Each project has a lead engineer, and often secondary ones, depending on the scope. That effort may be focused on a singular complex projects where several engineers are tasked in a collaborative sense, or there might be many simple projects each handled by a single engineer under the lead (or the lead themselves). There are handoffs to other departments with internal deadlines. When slips happen at any level, I need to understand the impacts better so that I can communicate to project management how those impact the overall schedule. I am trying to work out a process to resource leveling and scheduling to ensure that a) everyone is equally loaded, b) the deadlines get hit on time or before, and c) the lead engineers can grow to take on some of the scheduling responsibilities as they become familiar with the system.
So, back to the present...
Since I'm considering different people with different experience, my gut wants to put a reminder of basic practices (what settings to confirm, do you work in the subproject or master, etc). As a first thought, I was considering putting in a series of tasks at the very top (Row 1/2/3/etc) with these instructions. However, I saw the possibility that as time rolls on, those tasks (and the cautions they provided) would roll off to the left and so effectively vanish from the user's attention. To fix that, I wanted a way of Project to automatically update the start date of those tasks to the day it happened to be when the project was opened. That would push the tasks into visibility, which would make it (slightly) harder to overlook.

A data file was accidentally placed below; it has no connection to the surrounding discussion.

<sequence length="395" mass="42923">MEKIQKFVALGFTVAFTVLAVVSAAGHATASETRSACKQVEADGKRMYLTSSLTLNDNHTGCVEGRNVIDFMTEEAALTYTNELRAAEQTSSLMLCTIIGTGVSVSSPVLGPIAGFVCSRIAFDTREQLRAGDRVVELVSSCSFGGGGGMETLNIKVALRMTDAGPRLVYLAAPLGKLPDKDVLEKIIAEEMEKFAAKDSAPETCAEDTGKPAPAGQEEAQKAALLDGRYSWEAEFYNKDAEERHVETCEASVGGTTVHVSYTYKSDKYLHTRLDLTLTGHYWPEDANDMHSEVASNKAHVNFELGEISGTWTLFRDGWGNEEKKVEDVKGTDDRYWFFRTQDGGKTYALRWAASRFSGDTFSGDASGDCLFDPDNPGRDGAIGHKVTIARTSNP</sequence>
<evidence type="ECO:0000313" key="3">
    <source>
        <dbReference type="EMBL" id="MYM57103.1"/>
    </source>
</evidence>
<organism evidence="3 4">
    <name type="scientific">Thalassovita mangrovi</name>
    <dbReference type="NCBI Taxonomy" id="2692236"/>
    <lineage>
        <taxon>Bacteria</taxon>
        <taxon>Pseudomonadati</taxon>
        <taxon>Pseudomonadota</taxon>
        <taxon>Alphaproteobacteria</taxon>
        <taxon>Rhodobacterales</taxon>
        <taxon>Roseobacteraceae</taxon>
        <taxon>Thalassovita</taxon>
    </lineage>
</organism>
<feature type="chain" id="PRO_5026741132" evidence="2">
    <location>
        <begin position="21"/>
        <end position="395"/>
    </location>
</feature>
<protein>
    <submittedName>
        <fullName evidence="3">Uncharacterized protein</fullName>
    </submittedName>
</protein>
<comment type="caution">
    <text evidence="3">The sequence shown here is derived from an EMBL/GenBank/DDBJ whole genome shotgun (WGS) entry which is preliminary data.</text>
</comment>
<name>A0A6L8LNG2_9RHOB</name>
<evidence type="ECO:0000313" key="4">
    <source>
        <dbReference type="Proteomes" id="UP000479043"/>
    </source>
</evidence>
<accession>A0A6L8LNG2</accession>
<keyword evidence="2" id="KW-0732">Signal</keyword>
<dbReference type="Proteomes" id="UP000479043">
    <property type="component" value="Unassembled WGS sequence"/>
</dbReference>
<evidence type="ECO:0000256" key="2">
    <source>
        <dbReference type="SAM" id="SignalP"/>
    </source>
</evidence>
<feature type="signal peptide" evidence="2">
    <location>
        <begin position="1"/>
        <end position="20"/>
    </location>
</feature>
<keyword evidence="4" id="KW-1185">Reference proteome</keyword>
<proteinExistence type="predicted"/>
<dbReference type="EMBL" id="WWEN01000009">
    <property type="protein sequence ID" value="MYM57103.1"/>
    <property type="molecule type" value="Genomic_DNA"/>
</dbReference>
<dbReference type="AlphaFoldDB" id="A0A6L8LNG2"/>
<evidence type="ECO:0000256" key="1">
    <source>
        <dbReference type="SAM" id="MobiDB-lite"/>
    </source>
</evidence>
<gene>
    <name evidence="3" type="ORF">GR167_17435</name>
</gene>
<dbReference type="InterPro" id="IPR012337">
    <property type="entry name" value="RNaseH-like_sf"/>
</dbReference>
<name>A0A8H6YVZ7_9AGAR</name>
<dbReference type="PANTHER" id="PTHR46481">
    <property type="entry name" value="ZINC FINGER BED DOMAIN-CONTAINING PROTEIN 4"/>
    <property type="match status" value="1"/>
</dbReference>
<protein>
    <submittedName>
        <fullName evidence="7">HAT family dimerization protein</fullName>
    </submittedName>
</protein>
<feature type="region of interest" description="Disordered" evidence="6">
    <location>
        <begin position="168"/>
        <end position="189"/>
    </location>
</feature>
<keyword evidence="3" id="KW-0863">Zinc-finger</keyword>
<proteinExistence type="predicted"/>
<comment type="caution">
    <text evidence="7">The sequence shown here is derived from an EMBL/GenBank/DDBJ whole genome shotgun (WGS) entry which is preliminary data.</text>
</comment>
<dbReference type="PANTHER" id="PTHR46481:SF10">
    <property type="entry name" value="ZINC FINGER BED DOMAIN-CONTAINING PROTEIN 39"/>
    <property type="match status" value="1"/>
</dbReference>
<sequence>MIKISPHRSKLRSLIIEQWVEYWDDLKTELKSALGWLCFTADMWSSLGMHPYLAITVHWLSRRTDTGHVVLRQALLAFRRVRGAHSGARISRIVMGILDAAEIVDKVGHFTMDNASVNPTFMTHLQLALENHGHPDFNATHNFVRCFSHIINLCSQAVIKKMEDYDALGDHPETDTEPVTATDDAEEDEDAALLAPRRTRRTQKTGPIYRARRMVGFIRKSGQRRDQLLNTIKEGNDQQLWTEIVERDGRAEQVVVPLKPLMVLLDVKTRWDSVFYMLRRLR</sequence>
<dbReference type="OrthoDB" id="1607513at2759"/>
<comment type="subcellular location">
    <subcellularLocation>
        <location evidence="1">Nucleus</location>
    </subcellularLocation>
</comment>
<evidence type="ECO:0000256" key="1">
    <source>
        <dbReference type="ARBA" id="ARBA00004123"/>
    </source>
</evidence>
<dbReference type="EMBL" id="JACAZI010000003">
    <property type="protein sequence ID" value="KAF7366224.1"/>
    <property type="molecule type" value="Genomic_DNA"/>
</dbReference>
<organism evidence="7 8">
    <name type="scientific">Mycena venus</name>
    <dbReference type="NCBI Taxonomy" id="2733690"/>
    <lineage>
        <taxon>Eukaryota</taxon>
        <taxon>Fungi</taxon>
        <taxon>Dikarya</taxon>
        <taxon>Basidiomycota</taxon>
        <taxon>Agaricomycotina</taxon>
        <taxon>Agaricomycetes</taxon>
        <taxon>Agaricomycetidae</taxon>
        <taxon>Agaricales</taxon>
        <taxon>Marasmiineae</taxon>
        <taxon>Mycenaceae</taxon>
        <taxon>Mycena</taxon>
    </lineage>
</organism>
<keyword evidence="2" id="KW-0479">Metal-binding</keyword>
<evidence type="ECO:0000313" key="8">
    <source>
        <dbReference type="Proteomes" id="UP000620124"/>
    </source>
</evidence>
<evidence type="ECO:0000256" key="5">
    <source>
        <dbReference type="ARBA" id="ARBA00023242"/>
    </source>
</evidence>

I'm still trying to decide if that's the best approach. It may be that this all gets recorded in an SOP, but that's a separate sheet of paper that may or may not be referenced. It may be easier to set up a warning as a VBA/macro popup window when a particular event is attempted.
Other questions on my mind relating to this:
If you've made it this far, thanks for reading and again, thanks for your advice!
Oct 29 2022 01:57 PM
Oct 29 2022 06:57 PM
Oct 30 2022 09:20 AM
I am not "worn out" and don't worry whether your issue is a "new problem". I'd estimate that at least 10-20% of the issues brought up by users are subject matter that I, and others, have addressed more than once. The whole point of this forum is to help users, so that's what we try to do.
Project's leveling algorithm is complex so it does take some time to learn how it works, what it will do and what it won't do. Personally I've never used it as I prefer to have a more hands on approach to managing schedules and resources, mainly because there are so many variables involved (e.g. undefined task details, resource ability, etc.). But if you want to use leveling, I suggest you click the Help button on the Resource Leveling window if you haven't already. The help file gives a nice overall explanation of how leveling works and what the various options do.
I also do not use SharePoint but I found out long ago for colleagues that SharePoint does not support the linking structure used by Project. As far as I know that is the only Project issue with SharePoint. Understand that if you do not need a dynamic master, (i.e. decide that a static master will work fine for your needs), then you can host Project files, including the static master, on SharePoint.